Even before I watched Sarah Silverman’s spiel, I’ve had bullying on my mind. It’s all over the news lately, and it saddens me. Here Sarah talks specifically about gay kids being bullied, but many others suffer the same. It’s 28 seconds long, but powerful even in its brevity:
When I was six years old I met Bully Melanie. She wore brown shoes with scuffed up toes, the laces dirty, graying and often untied. Her brown hair was stick straight, flat against the sides of her chunky cheeks. Her squinty brown eyes bored into me, so I avoided making eye contact. Which is probably why I remember so much about her shoes. I heard her coming before I actually caught sight her, the way she kicked the big gray rocks on the playground where we sat to eat lunch. Announcing herself, her arrival.
At lunchtime I perched on an old wooden bench flanking the playground with my friends Elizabeth and Mandy. My metal Wonder Woman lunchbox was open in front of me, its contents carefully packed by my mother. My ice-cold thermos of milk made the other kids laugh (for most of them had juice), but it kept everything else cool, including my favorite egg salad. I could have done without the soggy cream cheese and jelly sandwiches, but Bully Melanie didn’t discriminate. She simply sauntered up to me and took what she wanted, holding out her fat hand and oozing a sense of entitlement. Gruff words were exchanged. She smirked knowingly, while her posse waited in the wings, watching her work. Yanking things out of my hands, she set off with my lunch and my self worth tucked neatly under her arm.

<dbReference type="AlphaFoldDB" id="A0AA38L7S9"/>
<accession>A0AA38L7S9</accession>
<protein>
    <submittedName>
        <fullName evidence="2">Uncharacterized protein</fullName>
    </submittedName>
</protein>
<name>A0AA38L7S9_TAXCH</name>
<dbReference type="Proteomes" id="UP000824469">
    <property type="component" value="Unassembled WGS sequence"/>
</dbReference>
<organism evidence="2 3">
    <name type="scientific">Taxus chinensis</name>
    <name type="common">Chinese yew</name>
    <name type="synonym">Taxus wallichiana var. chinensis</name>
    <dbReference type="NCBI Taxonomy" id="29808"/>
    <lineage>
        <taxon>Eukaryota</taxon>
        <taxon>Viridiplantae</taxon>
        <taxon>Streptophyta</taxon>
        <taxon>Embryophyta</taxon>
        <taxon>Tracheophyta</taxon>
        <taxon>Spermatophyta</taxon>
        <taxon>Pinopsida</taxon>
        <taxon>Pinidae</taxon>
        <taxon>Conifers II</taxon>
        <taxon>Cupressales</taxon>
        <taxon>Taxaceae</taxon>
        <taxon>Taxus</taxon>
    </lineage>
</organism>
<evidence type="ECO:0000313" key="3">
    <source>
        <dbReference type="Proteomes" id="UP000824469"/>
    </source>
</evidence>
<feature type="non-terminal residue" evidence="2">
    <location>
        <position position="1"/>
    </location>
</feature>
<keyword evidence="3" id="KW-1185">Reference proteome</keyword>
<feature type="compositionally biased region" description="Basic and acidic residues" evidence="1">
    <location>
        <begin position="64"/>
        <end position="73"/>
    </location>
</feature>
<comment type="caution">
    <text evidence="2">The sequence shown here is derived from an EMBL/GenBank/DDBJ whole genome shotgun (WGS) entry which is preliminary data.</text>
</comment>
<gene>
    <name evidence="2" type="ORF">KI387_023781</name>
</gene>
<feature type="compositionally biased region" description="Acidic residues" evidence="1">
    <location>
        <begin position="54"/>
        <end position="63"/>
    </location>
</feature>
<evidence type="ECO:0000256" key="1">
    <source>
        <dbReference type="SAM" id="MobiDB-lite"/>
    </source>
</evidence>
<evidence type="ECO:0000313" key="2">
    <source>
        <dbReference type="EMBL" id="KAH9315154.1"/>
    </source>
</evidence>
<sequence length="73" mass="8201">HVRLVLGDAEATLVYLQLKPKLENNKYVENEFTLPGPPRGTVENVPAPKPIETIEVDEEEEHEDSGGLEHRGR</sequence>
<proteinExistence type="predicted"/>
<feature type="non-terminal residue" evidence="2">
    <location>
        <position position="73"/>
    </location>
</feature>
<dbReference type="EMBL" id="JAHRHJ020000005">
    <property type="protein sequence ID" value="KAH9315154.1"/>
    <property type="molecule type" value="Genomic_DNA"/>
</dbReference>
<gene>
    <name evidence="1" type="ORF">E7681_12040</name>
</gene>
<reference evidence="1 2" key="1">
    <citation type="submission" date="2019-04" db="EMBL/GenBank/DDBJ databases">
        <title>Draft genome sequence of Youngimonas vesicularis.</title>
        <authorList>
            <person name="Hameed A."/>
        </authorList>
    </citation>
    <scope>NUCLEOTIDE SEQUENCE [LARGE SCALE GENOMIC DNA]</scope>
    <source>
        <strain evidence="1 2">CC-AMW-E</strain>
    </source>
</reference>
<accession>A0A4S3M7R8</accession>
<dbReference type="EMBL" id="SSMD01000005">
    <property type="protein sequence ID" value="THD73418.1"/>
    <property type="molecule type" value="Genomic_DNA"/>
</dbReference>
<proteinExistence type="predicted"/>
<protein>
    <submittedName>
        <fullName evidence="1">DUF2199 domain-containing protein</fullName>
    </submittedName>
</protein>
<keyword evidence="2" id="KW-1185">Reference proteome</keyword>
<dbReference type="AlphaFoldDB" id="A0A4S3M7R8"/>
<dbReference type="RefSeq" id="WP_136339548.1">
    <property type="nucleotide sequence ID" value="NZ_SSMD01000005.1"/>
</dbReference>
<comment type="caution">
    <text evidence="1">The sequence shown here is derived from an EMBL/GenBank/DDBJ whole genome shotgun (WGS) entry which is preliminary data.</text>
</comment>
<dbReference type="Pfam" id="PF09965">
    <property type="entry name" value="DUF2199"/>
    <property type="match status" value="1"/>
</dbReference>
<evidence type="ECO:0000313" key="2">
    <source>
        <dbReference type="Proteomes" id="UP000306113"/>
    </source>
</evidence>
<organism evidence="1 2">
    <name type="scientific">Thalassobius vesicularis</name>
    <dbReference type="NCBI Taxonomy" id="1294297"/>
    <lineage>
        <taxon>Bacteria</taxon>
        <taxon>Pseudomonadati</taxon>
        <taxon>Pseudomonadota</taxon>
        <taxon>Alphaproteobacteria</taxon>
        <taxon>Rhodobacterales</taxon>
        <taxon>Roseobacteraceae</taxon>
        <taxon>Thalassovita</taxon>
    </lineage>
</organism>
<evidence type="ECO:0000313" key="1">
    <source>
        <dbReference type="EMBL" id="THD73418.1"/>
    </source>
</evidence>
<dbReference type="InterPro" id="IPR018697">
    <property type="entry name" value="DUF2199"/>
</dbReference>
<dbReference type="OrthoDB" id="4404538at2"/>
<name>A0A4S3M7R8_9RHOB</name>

She never called me by my name. I don’t even know if she knew my name. Only one year older than I, but she seemed so big and tall. As she towered over me, I felt scared and shamed, so I let her take what she wanted. A browning banana here, a sandwich there, sometimes a bag of Doritos or a little red box of Sunmaid raisins. Sometimes all of it. And then Mandy and Elizabeth would kindly hand over bits of their lunches while the tears rolled down my cheeks. They sat speechless, terrified as I when Bully Melanie appeared, but after she left they’d ask me why I let her do it.
Because she made me feel small.
She scared me.
She was mean.
She didn’t take “no” for an answer.
SHE WAS A BULLY.
And where oh where were my teachers when all this was going on?
I don’t remember. But they were not there. They did not see.
I had no advocate. No one to step in and come to my rescue.
I was too young and too scared. Too ineffectual.
Bully Melanie: I wonder where you are and if you continue to swoop in and steal things from other people, even now? I wonder if you have children and if you’ve taught them that’s how to get what they want? Or have you stopped the vicious cycle? Do you remember what you did? Do you care? Are you sorry? Sure, a little lunch every other day—maybe not a big deal, but perhaps it’s part of the reason I feel compelled to finish what’s on my plate all the time; because I’m afraid you’re going to appear with your scary eyes and hold out your hand again, waiting.
Bullies are everywhere.
They come in all shapes and sizes, young and old.
The difference now?
I don’t bow to bullies.
I have learned how to stand up tall.
I say, “NO, you won’t do this,” loud and clear.
Have you been bullied? How can we stop the cycle? I worry about sending my children out into this world. I want to teach them how to avoid falling prey to bullies. Please share your thoughts and experiences with me!